DANIEL MONTGOMERY, brother of Gen. William Montgomery, came with his brother from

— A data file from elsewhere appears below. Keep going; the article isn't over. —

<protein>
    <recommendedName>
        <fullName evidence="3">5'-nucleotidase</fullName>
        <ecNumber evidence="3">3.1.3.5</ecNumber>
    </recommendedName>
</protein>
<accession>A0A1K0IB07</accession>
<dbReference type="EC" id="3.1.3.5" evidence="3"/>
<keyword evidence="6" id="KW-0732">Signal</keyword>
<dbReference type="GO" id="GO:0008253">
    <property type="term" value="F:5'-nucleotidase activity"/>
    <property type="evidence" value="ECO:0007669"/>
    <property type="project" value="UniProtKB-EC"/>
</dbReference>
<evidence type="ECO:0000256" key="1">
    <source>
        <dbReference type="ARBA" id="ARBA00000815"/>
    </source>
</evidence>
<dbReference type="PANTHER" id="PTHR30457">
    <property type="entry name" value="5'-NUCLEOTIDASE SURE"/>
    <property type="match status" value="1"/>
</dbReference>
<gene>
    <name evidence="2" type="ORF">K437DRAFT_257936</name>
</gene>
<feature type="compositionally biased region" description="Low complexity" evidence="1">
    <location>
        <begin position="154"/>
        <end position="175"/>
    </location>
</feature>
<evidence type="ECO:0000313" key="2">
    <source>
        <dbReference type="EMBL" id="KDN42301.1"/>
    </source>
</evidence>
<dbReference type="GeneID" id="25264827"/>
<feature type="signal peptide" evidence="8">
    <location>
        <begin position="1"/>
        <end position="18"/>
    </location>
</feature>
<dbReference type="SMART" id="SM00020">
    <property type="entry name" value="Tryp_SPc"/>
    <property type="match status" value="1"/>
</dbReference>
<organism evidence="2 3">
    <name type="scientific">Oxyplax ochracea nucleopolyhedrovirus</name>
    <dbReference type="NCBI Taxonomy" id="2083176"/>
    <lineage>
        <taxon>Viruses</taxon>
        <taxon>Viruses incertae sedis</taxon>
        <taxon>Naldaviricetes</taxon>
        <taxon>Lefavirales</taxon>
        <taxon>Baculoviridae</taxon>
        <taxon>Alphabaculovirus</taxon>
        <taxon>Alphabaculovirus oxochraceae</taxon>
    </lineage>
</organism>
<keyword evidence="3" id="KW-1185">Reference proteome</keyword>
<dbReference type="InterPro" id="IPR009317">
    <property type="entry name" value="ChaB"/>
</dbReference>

Chester county and for a long time lived in an old frame house on Water street, Danville, where Philip Benzbach now lives. He was a painter and said to be a very good one. GEN. DANIEL MONTGOMERY was the third son of the above Gen. William Montgomery, and was fifteen years old when his father brought his family to Danville to reside. When only twenty-five years of age, under the guidance and assistance of his father, Daniel Montgomery opened the first store in Danville. Soon he was the trusted merchant and factor of a wide circle of patrons. This first store building was where the ''Montour House" now stands. On Nov. 27, 1791, Daniel Montgomery married Miss Christiana Strawbridge. The next year he laid out the town of Danville — the part east of Mill street. The new town received its baptismal name from the abbreviation of his Christian name, through the partiality of his customers. From this time until his death he was the most prominent man in this part of the State. Elected to the Legislature in 1800, he at once took his father's place as a trusted leader in the public enterprises and politics of his district. By leading men throughout the State he was recognized as a man of great influence in wisely shaping public affairs. During his active political life of many years he carried on his extensive mercantile establishment, purchased and owned large tracts of land. In 1805 he was lieutenant-colonel in the 81st Pennsylvania Militia. He was appointed major-general of the 9th Division July 27, 1809. He was the chief promoter in the building of turnpike roads in this portion of the State. Elected to Congress in 1807 as a Democrat, he served out his term ably and acceptably and declined a reelection. He worked efficiently for the division of Northumberland county and the erection of Columbia and Union counties; Danville was made the county seat of Columbia county, and the father and son donated the land for the county buildings, and contributed largely in money towards their erection. In 1823, though strongly urged by prominent men all over the State, he declined to stand for the office of governor. In 1828 he was appointed one of the canal commissioners, and it was while he was in this office that the great internal State improvements were inaugurated — among others the North Branch canal was located and well advanced towards completion. He was a large stockholder and a strong promoter of the Danville Bridge Company, completing the bridge in 1829. He originated the project of the Danville & Pottsville railroad and was first president of the company.